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10 extremely Eighties products introduced in 1982

It was a pretty awesome year for movies, music and television in 1982. Cheers, E.T., Thriller, Blade Runner, Tron, Tootsie, "Little Red Corvette," Knight Rider, Toto's "Africa," Captain Kirk yelling "KHAAAAN!" The sayings "I pity the fool" and "Just say no" both entered the vernacular. The Eighties fully became THE EIGHTIES that year. {seealso}

There was also a lot of, well, stuff that year that made that decade one of the most fondly recalled in history.

Colas, action figures, sneakers, computers, scents…

Let's turn the clock back 40 years and take a look at 10 memorable introductions.


Bud Light

Originally branded Budweiser Light, this lo-cal quaff went with the shortened "Bud Light" two years later. The beer then introduced Spuds MacKenzie, the bull terrier who became a pop sensation. At the end of the decade, in 1989, Bud Light was battling Budweiser — literally — in Bud Bowl ads during the Super Bowl.

Image: Anheuser-Busch


CD Players

The temporary death of vinyl began here. (Vinyl has had the last laugh. Well, until CDs become cool again?) When introduced, Compact Disc players were insanely expensive, upwards of a thousand bucks. They sold nevertheless. The Sony CDP-101, seen here, was the first commercially released CD player, hitting electronics shops in '82.

Image: Sony


Commodore 64

For many Gen-Xers, the Commodore 64 was their first personal computer. It is said that between 12 and 17 million units were sold. The 64 stood for 64 kilobytes of RAM. We just typed that sentence on a computer with 16 gigabytes of RAM.

Image: Commodore


Diet Coke

The original wave of diet colas splashed into supermarkets in the Sixties. Pepsi had its Patio, which it quickly renamed Diet Pepsi. Coke offered up Tab. It would be another 15 years or so until Coca-Cola decided to just sell "Diet Coke." Which do you prefer?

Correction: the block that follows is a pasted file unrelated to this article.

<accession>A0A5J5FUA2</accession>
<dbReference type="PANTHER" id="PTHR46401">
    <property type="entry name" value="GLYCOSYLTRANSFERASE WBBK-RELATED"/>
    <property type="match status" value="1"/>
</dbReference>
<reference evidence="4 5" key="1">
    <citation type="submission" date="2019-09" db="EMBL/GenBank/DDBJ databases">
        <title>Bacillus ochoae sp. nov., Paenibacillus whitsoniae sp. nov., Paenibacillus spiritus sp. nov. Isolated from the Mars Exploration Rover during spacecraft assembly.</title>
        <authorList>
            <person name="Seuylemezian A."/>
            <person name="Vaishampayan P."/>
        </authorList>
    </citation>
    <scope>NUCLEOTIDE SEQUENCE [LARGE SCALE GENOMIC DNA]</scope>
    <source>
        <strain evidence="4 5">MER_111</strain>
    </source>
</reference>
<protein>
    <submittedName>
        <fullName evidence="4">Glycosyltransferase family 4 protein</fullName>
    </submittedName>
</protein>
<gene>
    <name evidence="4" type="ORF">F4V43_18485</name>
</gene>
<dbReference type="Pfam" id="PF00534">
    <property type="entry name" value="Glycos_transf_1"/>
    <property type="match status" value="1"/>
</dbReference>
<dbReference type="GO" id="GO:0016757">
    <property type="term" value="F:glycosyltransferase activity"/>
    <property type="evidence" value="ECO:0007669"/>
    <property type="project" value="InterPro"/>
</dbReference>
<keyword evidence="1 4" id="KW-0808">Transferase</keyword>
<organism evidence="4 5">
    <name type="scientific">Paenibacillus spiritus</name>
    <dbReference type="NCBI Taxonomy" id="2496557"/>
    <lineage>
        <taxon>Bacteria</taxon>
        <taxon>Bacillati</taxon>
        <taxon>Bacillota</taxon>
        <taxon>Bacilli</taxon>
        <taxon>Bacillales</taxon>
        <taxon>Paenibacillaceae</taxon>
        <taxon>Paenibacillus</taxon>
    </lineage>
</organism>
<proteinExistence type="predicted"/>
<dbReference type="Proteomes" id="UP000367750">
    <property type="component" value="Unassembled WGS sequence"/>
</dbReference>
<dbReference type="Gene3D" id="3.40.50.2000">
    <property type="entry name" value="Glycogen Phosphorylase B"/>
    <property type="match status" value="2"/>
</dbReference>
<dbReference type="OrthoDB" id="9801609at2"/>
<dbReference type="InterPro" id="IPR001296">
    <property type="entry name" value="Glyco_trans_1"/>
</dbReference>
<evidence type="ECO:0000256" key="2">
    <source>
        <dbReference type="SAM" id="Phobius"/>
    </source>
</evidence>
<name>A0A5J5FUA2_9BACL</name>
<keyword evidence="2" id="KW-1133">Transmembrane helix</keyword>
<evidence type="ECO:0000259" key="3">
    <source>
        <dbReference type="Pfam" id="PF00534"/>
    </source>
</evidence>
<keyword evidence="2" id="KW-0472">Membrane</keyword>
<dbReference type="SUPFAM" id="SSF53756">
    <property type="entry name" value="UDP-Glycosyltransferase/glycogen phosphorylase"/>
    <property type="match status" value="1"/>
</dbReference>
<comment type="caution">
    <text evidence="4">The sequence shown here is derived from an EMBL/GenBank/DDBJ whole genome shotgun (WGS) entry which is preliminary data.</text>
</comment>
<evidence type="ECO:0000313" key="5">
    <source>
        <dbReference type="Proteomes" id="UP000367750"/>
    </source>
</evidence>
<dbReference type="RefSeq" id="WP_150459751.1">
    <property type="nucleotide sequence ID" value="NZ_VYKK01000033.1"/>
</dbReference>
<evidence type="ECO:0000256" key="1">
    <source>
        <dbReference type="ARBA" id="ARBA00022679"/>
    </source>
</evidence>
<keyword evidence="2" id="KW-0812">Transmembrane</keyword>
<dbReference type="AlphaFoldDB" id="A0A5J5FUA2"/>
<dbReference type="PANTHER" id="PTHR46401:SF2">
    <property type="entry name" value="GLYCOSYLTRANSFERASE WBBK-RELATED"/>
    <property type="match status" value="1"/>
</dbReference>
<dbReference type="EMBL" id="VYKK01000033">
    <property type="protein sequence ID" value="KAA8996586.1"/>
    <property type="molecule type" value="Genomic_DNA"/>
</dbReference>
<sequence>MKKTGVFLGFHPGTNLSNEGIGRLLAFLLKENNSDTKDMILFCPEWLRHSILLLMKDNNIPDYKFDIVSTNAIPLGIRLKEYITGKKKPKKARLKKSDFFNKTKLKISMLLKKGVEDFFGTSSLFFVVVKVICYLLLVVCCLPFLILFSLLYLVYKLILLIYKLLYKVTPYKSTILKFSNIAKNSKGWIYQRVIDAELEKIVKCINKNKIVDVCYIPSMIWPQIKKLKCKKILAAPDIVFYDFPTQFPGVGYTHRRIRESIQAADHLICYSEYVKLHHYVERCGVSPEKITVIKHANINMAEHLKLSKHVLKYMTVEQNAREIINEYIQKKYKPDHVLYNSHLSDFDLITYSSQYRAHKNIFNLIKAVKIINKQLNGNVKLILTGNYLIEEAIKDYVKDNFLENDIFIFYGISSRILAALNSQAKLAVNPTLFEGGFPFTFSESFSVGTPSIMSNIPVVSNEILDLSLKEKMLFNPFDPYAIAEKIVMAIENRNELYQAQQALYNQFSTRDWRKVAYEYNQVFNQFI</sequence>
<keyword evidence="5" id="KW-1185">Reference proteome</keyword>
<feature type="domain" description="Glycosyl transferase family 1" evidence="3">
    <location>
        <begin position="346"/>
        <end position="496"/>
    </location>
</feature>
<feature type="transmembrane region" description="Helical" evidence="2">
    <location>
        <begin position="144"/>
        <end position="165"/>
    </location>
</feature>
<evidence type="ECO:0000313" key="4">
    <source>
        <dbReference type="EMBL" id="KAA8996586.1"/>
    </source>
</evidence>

Image: Coca-Cola


Drakkar Noir

Ah, the smell of so many teenage dates. And college.

Image: Guy Laroche


G.I. Joe: A Real American Hero

Boomers had their G.I. Joe, the foot-tall "America's Movable Fighting Man" dolls introduced two decades earlier. Their kids would play with the far more fantastic miniatures, now dubbed "A Real American Hero." The Joes now had their adversaries, Cobra. The cartoon would follow a year later. The more you know…

Image: Sears / Hasbro


Ms. Pac-Man

The first sequel to the global sensation Pac-Man arrived in 1982 — and gave the yellow ghost-chomper a lover. Ms. Pac-Man improved on the game in every way — more warp tunnels, bouncing fruit, smart adversaries. It was a banner year for video games, the peak of the first wave of gaming. Also arriving in arcades and cartridges that year were Q*Bert, Pitfall, BurgerTime, Dig Dug, Zaxxon and so many more.

Image: Midway


Nike Air Force 1

Sneaker freak culture arguably begins here. The Air Force 1s (yes, named after the President's plane) remain a coveted icon in basketball and fashion. It was that Velcro strap, you know?

Image: Nike


Pepsi Free

Most know of Pepsi Free because of a moment in Back to the Future. Marty finds himself back in a diner in 1955. He asks for a "Pepsi Free." The disgruntled chef spits back, "If you wanna Pepsi, you're gonna pay for it." It still exists today, in a way. It's simple Caffeine Free Pepsi. But Pepsi Free just sounds cooler. Maybe too many people weren't paying.

Image: PepsiCo



Hot take: The banana is our favorite. There. We said it. Fight away. When the candy launched in '82, they came in banana, cherry, strawberry, orange, and lime flavors. 

Image: Nestlé

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